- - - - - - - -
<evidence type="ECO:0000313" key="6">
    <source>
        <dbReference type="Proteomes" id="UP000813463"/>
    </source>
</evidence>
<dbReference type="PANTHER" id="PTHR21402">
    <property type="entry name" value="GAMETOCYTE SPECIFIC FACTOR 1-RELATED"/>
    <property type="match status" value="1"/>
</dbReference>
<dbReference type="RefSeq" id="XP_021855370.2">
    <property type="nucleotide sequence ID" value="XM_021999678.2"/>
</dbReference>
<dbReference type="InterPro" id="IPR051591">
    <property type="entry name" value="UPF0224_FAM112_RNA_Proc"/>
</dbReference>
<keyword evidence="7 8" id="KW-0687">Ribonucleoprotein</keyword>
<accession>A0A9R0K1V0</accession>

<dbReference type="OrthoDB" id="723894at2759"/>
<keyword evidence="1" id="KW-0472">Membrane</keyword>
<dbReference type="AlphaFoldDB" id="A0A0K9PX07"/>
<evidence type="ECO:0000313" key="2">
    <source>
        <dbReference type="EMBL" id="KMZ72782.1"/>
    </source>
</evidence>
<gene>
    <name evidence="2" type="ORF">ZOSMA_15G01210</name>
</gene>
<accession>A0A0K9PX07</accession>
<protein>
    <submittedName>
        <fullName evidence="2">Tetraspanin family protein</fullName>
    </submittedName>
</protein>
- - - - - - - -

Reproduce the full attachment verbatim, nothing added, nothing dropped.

<evidence type="ECO:0000313" key="6">
    <source>
        <dbReference type="Proteomes" id="UP000813463"/>
    </source>
</evidence>
<dbReference type="PANTHER" id="PTHR21402">
    <property type="entry name" value="GAMETOCYTE SPECIFIC FACTOR 1-RELATED"/>
    <property type="match status" value="1"/>
</dbReference>
<dbReference type="RefSeq" id="XP_021855370.2">
    <property type="nucleotide sequence ID" value="XM_021999678.2"/>
</dbReference>
<dbReference type="InterPro" id="IPR051591">
    <property type="entry name" value="UPF0224_FAM112_RNA_Proc"/>
</dbReference>
<keyword evidence="7 8" id="KW-0687">Ribonucleoprotein</keyword>
<accession>A0A9R0K1V0</accession>

<dbReference type="OrthoDB" id="723894at2759"/>
<keyword evidence="1" id="KW-0472">Membrane</keyword>
<dbReference type="AlphaFoldDB" id="A0A0K9PX07"/>
<evidence type="ECO:0000313" key="2">
    <source>
        <dbReference type="EMBL" id="KMZ72782.1"/>
    </source>
</evidence>
<gene>
    <name evidence="2" type="ORF">ZOSMA_15G01210</name>
</gene>
<accession>A0A0K9PX07</accession>
<protein>
    <submittedName>
        <fullName evidence="2">Tetraspanin family protein</fullName>
    </submittedName>
</protein>